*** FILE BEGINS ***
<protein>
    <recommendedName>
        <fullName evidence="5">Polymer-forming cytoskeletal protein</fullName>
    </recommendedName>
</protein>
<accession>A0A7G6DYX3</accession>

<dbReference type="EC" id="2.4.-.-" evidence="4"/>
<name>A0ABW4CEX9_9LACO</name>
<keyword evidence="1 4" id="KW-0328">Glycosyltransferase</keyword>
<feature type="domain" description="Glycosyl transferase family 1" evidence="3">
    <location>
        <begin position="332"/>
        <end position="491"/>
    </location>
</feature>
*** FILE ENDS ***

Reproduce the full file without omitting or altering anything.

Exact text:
<protein>
    <recommendedName>
        <fullName evidence="5">Polymer-forming cytoskeletal protein</fullName>
    </recommendedName>
</protein>
<accession>A0A7G6DYX3</accession>

<dbReference type="EC" id="2.4.-.-" evidence="4"/>
<name>A0ABW4CEX9_9LACO</name>
<keyword evidence="1 4" id="KW-0328">Glycosyltransferase</keyword>
<feature type="domain" description="Glycosyl transferase family 1" evidence="3">
    <location>
        <begin position="332"/>
        <end position="491"/>
    </location>
</feature>